The scenario is the basis of every game. It determines the topic, the fundamental conflict and the participating actors. Using Senaryon’s content management system, different scenarios can be played, whether it’s climate policy at the UN, a disputed election in a fictional state or, as in this example, the distribution of asylum seekers across the European Union.
Sweden has shown its solidarity with the rest of Europe. No other country has taken in more refugees. We simply cannot do more if we want to look after those properly who are already here. Now it is up to the EU as a whole to agree to a common asylum policy - in order for everyone to pull in the same direction, not the least for the benefit of those who are looking for refuge.
At the beginning, the roles defined in the scenario are distributed among the group. Every participant reads their role profile containing arguments and positions. Empathy is needed when the actors’ role information turn into personal goals. At least for the duration of the game, they represent a position that does not necessarily reflect their own opinion.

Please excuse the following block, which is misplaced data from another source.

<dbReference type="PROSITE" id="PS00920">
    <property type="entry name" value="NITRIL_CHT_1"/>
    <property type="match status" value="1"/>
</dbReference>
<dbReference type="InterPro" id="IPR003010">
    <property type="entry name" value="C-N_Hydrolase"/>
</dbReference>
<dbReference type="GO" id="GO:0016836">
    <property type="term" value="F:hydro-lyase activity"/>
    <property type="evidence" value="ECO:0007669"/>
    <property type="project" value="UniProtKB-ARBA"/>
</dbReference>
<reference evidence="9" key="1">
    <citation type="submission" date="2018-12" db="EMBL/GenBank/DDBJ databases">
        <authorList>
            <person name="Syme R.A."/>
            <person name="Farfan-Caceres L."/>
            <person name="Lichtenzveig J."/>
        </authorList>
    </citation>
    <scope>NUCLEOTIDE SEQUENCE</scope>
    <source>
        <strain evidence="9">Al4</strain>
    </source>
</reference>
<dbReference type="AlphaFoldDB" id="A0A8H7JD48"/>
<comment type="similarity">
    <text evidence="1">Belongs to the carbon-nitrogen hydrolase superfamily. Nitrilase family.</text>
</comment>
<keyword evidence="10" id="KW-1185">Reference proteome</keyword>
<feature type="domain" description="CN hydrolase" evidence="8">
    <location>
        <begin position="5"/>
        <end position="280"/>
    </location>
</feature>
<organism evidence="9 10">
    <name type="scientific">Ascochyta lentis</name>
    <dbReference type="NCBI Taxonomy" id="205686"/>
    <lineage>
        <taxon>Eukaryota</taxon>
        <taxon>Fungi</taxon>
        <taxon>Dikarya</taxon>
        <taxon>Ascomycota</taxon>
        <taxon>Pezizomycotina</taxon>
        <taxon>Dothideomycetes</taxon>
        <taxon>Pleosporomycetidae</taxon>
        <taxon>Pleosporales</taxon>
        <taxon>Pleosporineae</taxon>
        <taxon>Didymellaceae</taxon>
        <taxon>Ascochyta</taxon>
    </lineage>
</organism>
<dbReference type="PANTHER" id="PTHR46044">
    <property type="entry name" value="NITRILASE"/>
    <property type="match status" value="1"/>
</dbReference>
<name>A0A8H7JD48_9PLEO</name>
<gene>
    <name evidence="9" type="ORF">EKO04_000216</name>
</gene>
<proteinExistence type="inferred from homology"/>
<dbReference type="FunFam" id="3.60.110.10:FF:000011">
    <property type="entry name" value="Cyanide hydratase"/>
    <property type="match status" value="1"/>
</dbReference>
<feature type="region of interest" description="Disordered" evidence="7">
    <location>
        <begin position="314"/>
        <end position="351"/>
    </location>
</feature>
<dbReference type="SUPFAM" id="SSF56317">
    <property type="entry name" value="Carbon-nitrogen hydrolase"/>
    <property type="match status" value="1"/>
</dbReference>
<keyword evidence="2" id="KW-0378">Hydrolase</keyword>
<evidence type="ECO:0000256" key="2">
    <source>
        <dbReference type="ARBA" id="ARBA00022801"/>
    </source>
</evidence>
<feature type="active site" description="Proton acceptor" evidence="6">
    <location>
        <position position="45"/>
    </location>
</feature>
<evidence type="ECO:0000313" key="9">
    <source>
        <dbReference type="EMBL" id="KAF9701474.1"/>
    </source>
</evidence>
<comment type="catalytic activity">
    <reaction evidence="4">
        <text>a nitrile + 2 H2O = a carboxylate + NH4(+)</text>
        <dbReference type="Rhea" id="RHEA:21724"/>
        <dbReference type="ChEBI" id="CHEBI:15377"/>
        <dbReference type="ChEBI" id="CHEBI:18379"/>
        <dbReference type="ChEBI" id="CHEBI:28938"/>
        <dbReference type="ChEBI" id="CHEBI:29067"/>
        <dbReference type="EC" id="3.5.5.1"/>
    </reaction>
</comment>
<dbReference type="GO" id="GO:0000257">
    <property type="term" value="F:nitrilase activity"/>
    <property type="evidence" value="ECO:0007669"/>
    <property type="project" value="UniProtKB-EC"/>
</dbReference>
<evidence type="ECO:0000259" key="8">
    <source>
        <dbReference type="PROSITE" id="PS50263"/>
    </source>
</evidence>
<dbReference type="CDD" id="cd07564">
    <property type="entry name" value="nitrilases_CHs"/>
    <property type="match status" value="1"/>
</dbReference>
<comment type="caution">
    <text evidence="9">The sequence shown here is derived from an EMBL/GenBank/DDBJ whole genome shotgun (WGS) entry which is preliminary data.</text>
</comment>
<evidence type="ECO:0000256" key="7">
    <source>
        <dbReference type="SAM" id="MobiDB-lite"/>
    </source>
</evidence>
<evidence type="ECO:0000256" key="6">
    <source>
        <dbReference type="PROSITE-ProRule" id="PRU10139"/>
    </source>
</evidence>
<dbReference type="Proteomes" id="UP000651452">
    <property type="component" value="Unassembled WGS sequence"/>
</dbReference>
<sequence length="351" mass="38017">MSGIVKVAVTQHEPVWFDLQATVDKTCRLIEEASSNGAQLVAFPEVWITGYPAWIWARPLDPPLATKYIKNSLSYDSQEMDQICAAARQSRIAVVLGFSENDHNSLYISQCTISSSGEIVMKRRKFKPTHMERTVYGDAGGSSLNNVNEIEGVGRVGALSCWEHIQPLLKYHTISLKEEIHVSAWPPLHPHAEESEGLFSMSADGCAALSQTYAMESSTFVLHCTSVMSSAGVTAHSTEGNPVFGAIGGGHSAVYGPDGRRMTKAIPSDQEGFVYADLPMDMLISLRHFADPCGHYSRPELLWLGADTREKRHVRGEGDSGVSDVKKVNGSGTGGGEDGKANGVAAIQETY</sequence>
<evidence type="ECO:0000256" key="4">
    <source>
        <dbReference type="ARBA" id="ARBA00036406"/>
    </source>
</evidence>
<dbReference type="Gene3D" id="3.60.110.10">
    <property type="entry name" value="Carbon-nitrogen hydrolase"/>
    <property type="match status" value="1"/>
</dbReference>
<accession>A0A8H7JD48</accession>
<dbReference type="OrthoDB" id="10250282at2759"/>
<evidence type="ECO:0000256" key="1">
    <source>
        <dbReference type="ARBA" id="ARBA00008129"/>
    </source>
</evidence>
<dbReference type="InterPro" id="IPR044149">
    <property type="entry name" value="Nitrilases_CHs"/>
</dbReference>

As soon as the participants have assumed their roles, they can interact with their fellow players. They are in contact with each other via group chats, personal messages and evaluation tools. Just like in “real” negotiations, is all about arguing well, building coalitions and reaching compromise.
Towards the end, the pressure increases for the participants to reach a solution. To this end, they use Senaryon’s voting tools: they can formulate text, evaluate proposals and vote on ideas in real time. As in all simulation games, the starting situation is given, but the outcome is open. Post-game evaluation, with participants leaving their roles behind and reflecting on their actions, is key for maximum learning effect.